Thursday, June 19, 2008


Open-domain question answering systems in general seek to answer questions in natural language with answers in their document collection. Rather than returning a link to a document similar to a question, the answer is returned with a link to where the answer was found.

Recently I read that it would be rare to find a software package including all the pieces to a question answering system. There are usually many pieces to such systems gathered from text mining and natural language processing, as well as several tuned parameters. However, the good news for the question answering community is that there is now an open source system available: OpenEphyra. This system has been put together by a Ph.D. student at CMU, Nico Schlaefer. The system appears to be easily extensible. It has built functionality to test the system on TREC QA track competitions. Great work Nico Schlaefer and any else who have helped.

Wednesday, June 18, 2008

Contextual Computing

I have no subscribed in Google Reader to several blogs out there. One of which is Joel Dehlin's blog. He is the CIO for the LDS church. His latest post is on the top 10 most disruptive technologies for 2008-2012, where he sites an article from It is an intersting little list, though I am not sure what is meant by "fabric computing" and "semantics". One of the topics that stood out was "Contextual Computing".

As I understand it, contextual computing refers to the awareness of an application of the environment of a user and of the users usual actions. The most usual applications of which would be the use of cell phones equipped with GPS devices to alert the user of nearby resteraunts or other nearby services. I would guess that Google's use of a users IP location to filter ads could also be considered contextual computing. I would suggest that a good contextual computing application would perhaps go unnoticed by a user, but would increase the expectations of a computer to understand their intentions. For example, if Word noticed that nearly every time that it automatically uppercased a word after a period, the user undid the action, then Word would stop automatically uppercasing words after periods. Once the user caught on that Word had caught on to this pattern, the user would expect Word to catch onto all other useful patterns.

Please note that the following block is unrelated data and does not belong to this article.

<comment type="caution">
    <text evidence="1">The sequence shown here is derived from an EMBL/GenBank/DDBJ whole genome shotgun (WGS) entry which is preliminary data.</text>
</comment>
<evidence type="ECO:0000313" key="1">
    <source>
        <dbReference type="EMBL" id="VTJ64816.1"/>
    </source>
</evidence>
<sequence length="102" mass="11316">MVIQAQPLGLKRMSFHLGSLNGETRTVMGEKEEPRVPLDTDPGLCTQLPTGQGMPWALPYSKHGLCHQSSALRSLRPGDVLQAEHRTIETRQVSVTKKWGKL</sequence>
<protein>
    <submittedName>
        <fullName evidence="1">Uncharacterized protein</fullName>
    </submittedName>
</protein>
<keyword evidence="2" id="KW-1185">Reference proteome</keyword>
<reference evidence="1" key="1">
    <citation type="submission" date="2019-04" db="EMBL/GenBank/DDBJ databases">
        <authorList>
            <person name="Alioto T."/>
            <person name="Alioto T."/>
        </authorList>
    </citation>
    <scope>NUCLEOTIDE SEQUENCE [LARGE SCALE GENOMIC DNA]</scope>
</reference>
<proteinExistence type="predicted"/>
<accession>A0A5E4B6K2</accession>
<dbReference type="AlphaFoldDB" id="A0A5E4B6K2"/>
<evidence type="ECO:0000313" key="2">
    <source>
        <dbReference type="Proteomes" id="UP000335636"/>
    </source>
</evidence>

Of course, there is the possibility that certain patterns noticed by Word or other applications would not be appreciated. Take for example a user who opens up Yahoo!'s home page for the most part every 30 min. to check for email. Now if the browser or operating system started to predict this behavior and automatically opened up Yahoo!, that would make me uncomfortable.

Lastly, some applications only exist because of contextual computing. All of the new features associated with GPS devices in cars are of no use without location awareness.

It will be interesting to see what creative uses await for contextual computing.